We started off being consistent parents with high standards. But after parenting Mateo for almost two years, the term "picking your battles" has taken on a new meaning. Because everything is a battle. And our standards have dropped, in some ways. Because honestly, who has the energy to make a battle out of everything? So we let a lot of things go. And let me remind you, this is after two years of really trying to change behavior. Because if we choose the battle, we know we're in it for the long haul. Which could mean five minutes or it could mean more than an hour. And the battle could include spitting, scratching, hitting, tantruming, throwing things, calling names, knocking things over, and so on. So you have to ask yourself, a) do I have the time to fight this battle right now b) do I have the energy to fight this battle and c) do I have the patience not to get the sudden urge to get in the car and drive as far away from here as possible?

I'm positive that it wouldn't matter what parents Mateo had, he would still be Mateo, and still struggling like he is now. So I quit blaming myself. Although I have my doubts if I'm doing the right thing, I'm convinced that it's not my fault. Even spoiled children don't have the same issues Mateo does.

So, to other people who don't know us well, don't know our journey, or how far we've come, it would seem as if we're spoiling him and creating this monster. I know that if I was on the outside I would think the same thing. It's true we choose to ignore a lot but unless we want our entire existence to be centered around time-outs and behavior management plans, we just have to. That, and we're tired. So tired. Sometimes I just can not think of a thing to do except cover my head with my hands and cry. It sounds terrible, I know. Sometimes it is that terrible. And sometimes it's not. Some days are really great. But inevitably, after a good day, or a few good days, things go back to "normal". It's funny. I used to think that the good days were normal and the bad days weren't.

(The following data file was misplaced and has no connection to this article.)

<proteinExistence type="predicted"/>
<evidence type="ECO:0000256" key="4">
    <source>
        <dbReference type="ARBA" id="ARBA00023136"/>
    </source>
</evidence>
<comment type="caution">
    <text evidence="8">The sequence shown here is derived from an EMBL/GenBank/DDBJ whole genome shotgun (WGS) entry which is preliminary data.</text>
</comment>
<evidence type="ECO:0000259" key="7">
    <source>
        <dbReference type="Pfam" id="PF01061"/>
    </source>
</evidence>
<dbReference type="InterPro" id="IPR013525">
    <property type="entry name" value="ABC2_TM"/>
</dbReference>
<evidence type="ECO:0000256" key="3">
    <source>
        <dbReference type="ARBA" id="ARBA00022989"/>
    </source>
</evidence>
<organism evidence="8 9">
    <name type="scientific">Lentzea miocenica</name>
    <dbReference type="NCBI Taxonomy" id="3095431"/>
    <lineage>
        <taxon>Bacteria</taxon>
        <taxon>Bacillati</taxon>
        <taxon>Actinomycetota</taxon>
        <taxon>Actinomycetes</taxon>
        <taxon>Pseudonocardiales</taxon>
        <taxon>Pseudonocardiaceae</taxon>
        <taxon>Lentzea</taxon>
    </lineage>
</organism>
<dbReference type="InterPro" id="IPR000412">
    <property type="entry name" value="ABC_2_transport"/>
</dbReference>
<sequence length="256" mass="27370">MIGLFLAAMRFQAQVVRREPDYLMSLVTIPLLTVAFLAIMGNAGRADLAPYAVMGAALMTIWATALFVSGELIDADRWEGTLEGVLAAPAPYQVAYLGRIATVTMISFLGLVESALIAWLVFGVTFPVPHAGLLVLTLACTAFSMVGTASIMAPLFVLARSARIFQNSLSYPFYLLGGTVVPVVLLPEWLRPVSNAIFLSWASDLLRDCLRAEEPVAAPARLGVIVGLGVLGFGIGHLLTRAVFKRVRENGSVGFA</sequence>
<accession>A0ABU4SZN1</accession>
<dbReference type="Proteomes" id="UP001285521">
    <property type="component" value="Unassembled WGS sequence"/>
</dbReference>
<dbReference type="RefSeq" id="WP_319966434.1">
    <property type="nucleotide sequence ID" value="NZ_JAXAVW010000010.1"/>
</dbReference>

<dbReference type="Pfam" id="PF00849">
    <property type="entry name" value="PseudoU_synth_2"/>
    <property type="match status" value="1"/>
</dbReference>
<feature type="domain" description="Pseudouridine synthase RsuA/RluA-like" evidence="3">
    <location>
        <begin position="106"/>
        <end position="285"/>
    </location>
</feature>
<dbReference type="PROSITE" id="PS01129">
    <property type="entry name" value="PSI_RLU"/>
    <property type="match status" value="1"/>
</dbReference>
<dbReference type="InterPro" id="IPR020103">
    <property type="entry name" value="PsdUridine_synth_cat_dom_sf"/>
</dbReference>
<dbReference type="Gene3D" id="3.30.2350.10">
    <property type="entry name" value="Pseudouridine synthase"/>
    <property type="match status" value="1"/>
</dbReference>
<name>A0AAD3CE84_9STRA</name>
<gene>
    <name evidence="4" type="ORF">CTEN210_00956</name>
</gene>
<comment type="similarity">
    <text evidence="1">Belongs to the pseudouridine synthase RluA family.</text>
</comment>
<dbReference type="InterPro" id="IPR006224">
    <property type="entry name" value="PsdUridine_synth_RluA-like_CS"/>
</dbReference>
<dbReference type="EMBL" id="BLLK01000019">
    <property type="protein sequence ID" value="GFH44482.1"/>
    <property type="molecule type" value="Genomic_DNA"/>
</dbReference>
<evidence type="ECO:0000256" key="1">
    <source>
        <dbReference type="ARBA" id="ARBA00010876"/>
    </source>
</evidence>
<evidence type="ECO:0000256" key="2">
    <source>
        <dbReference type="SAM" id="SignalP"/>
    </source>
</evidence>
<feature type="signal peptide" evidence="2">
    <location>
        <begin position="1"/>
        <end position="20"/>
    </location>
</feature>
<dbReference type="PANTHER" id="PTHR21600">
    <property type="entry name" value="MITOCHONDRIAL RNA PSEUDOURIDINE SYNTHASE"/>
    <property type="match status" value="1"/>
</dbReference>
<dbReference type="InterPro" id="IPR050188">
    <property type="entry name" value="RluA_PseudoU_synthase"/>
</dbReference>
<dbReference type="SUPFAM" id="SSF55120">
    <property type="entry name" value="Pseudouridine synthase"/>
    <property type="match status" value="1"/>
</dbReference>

Now that he's three, and this has been going on for almost two years, I'm fearful. I know you are probably thinking, he's only three. Three year olds are always difficult, don't label him yet, there's time to change, and all that. But it's hard not to think of the future. Just watching Mateo's inability to cope with anything makes me genuinely worried. Any emotion, feeling, problem, frustration, he just can't cope. You can't get very far in life without the ability to cope. And I don't mean after a long time of trying he loses it. Mateo doesn't wind up to being upset. His switch comes on in seconds. Literally seconds and he's gone off the deep end. And I can't get him back for a while. And usually the problems or frustrations come one after another, over and over, to the point that he's miserable and I'm miserable for an entire afternoon. And he may never recover fully until there's some big change. Either a nap, or going for a ride somewhere, or maybe putting a movie in. It isn't my favorite thing to do as a parent but I do rely on the TV a lot. I never thought I would be that kind of parent. But then again, there are a lot of things I never thought I would do, that I have.